An appellate court heard arguments Thursday in Planned Parenthood's legal challenge to South Carolina's new abortion law, with attorneys for the state arguing the nonprofit doesn't have standing to bring the case.
The nonprofit group, which immediately challenged the law after Republican Gov. Henry McMaster signed it last year, countered that it stood on legal bedrock.
The “South Carolina Fetal Heartbeat and Protection from Abortion Act" is similar to abortion restriction laws previously passed in a dozen states that became tied up in the courts.
South Carolina's law requires doctors to perform ultrasounds to check for fetal cardiac activity, which can typically be detected about six weeks into pregnancy. Once activity is detected, the abortion can only be performed if the pregnancy was caused by rape or incest, or if the mother’s life is in danger.
At issue in the appeal is a decision by U.S. District Judge Mary Lewis to put the entire law on hold, with attorneys for the state arguing that it was improper to stall all parts of the measure, rather than just the “heartbeat” provision.
The bulk of the government’s virtual argument before the 4th U.S. Circuit Court of Appeals centered on its notion that Planned Parenthood doesn’t have legal standing to bring the challenge on behalf of women who would potentially be prevented from getting abortions.
Representing South Carolina, attorney Christopher Mills said a prospective mother could ultimately choose to a sue a provider who didn’t follow the law, a situation he said would create a dire conflict of interest.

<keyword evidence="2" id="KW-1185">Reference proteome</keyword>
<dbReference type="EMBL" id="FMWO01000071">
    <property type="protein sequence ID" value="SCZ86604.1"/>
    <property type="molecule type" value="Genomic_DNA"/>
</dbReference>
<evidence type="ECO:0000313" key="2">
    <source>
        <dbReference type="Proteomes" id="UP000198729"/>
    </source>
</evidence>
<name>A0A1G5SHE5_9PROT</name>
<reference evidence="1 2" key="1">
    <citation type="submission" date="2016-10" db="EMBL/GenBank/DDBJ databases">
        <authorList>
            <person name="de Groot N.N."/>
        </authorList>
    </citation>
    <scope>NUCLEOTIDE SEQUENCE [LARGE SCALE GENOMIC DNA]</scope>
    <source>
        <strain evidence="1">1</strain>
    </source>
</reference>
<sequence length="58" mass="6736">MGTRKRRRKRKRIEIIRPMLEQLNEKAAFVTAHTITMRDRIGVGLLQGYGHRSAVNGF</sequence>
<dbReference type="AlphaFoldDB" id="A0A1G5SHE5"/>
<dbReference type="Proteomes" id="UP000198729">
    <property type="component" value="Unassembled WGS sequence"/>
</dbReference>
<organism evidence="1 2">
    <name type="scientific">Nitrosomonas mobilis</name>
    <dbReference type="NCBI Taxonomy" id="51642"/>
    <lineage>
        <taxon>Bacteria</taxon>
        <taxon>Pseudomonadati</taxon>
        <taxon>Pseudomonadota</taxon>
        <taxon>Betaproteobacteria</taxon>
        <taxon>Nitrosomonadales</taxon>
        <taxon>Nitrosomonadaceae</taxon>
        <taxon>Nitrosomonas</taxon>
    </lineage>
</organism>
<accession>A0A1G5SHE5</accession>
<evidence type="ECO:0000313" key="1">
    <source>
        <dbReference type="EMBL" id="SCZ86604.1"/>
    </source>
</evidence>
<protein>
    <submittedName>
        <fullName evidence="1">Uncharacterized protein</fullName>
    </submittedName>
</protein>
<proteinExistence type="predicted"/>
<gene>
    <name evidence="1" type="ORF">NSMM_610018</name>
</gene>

“They don’t have third-party standing because they have a unique conflict of interest in trying to deprive the women they supposedly represent of statutory rights against them,” Mills said, of Planned Parenthood. “There is no case that sanctions third-party standing in the face of this sort of conflict of interest.”
Julie Murray, Planned Parenthood’s appellate advocate, argued that Supreme Court rulings support the group acting in its current legal role.
“It is bedrock law that litigants have third-party standing to challenge a statute that directly restricts their activities,” Murray said, citing a case where the high court had “directly addressed the third-party standing of abortion providers ... and found that third-party standing did apply."
“We would urge your honors ... to firmly reject the argument that’s been put forward by the governor,” Murray said.
It will likely be several months before the court issues its ruling from the arguments, which come as states around the country await U.S. Supreme Court action in another case that could dramatically limit abortion rights overall. Last month, attorneys for Mississippi asked the high court to uphold its ban on most abortions after the 15th week of pregnancy.
The state also asked justices to overrule the landmark 1973 Roe v. Wade case and the follow-up 1992 decision that prevents states from banning abortion before viability, the point around 24 weeks of pregnancy when a fetus can survive outside the womb.
South Carolina’s law has been blocked, pending the outcome of that case. If the court simply upholds Mississippi’s ban, other Republican-governed states would likely enact similar measures, while any demise of Roe could prompt more sweeping bans.
Texas’ abortion law, the most restrictive in the nation, also bans abortions as early as six weeks but, unlike South Carolina's law, has no exceptions for rape or incest. Legal challenges against that measure are ongoing, but the U.S. Supreme Court has allowed Texas' law to remain in effect.
Opponents of such laws have argued that many women do not know they are pregnant at six weeks. And, they say, with such an early deadline, the law gives women little time to consider whether to have an abortion.
Medical experts say the early cardiac activity is not an actual heartbeat but rather an initial flutter of electric movement within cells in an embryo. They say the heart doesn’t begin to form until the fetus is at least nine weeks old, decrying efforts to promote abortion bans by relying on medical inaccuracies.
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